In Shape for Everyday Life
Why should you work out regularly?
For big muscles? To lose weight? To beat your brother-in-law at golf?
Sure, all of those are good reasons for some people.
But what about working out so you are better prepared for the activities of everyday life, like carrying in groceries and putting them up? Like having the stamina for a busy day of errands and grandkids? Or climbing up and down the stairs without getting winded?
That’s the idea behind functional fitness, an approach that’s increasingly popular with all kinds of people, including those over 50 who want to maintain their independence and quality of life without spending countless hours in a gym.
Fitness for Life
As we age, we lose muscle mass and bone density. That’s where the fear of frailty comes in. It’s what causes us to worry about falling later in life. It’s also what inhibits us from enjoying activities without getting hurt. Think of a guy who can lift heavy weight at the gym but throws out his back picking up a suitcase. One of the exercises we prescribe is called the suitcase carry for those of you with the travel bug or other carrying activities.
Functional fitness helps keep us strong and agile, with the endurance to live life the way we want to – even if “fitness” for its own sake isn’t necessarily the priority.
And, if you’re worried that working out will bulk you up like an action hero, we can’t stress enough: That’s just not going to happen.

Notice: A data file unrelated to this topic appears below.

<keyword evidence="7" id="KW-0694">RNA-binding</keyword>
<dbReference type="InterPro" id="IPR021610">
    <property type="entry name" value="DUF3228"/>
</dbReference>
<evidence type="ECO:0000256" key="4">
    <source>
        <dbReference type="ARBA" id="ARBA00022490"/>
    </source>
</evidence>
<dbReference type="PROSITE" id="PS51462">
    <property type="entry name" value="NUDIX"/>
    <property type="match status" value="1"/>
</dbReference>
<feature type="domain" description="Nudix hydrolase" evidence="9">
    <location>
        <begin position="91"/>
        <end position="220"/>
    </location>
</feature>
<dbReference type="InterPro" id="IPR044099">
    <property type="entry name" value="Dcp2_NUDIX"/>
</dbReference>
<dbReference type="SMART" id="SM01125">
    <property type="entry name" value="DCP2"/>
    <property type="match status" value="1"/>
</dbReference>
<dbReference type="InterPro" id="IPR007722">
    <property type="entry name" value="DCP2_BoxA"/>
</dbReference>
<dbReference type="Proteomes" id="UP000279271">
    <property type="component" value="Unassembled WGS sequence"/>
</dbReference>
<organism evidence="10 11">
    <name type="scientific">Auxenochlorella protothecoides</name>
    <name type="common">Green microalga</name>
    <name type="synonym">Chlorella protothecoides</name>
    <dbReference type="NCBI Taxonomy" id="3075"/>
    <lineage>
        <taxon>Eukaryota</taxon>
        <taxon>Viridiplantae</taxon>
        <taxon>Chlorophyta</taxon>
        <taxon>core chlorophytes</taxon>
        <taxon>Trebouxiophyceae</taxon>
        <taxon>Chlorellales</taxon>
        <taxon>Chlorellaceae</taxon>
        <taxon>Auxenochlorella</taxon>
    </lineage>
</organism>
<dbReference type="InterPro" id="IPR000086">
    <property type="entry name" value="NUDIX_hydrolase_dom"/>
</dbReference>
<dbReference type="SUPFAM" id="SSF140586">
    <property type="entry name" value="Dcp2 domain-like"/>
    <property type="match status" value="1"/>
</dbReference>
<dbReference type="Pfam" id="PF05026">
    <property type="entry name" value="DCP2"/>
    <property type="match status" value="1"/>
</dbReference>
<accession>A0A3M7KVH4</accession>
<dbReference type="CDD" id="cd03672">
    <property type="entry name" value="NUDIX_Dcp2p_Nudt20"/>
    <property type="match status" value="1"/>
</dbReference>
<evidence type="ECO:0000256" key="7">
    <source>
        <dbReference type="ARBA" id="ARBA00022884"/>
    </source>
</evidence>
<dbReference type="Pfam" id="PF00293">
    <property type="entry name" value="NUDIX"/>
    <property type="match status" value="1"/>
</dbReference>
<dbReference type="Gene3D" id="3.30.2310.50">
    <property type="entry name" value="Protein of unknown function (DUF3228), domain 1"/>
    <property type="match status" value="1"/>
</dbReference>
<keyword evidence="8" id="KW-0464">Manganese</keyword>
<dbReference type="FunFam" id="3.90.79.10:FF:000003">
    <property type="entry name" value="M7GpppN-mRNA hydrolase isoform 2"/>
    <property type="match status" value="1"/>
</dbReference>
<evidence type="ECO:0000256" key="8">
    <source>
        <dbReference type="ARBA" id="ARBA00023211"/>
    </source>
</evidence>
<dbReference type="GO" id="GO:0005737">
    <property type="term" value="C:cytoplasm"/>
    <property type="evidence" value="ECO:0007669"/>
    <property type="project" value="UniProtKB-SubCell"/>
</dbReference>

I tell my clients in functional aging sessions, You won’t get big muscles. You’re going to acquire or maintain muscles you’re going to need and use as you continue to age.
At 55 years old it’s gone beyond being a trend for me. It’s part of my own training. Not all gyms support the functional aging approach for members looking to stay active in all stages of life.
How It Is Different
Compare functional exercises to traditional weightlifting, which usually focuses on one muscle at a time or a group of muscles for growth. You’re often seated, the range of motion is restricted – and the movements are not necessarily related to daily life. The focus for the most part is size and shape for physical appearance. Nothing wrong with that but we tend to focus less on the physical appearance and more on what we want to, can and cannot do as a result of aging.
Functional exercises help muscles work together. Body control, mobility, posture, safety and balance are also primary goals. Some people used to working out on only machines find functional exercise more challenging.
Squats and pushups are good examples. So are lunges, which are common in tasks like vacuuming and yardwork.
As WebMD puts it, functional fitness is “about training your body to handle real-life situations.” That means exercises focused on “building a body capable of doing real-life activities in real-life positions, not just lifting a certain amount of weight in an idealized posture created by a gym machine.” Life is rarely squatting, lunging, balancing and moving in ideal conditions like the gym.
Does being functionally fit sound like a good idea for you? We’re here to help you with safe, effective programs to boost your fitness, confidence and enjoyment of daily life. No matter what era of life your in.
Project Body Smart
Functional Aging Specialist
Global Fitness & Racquet Centre, Kelowna BC Canada
Global Fitness & Racquet Centre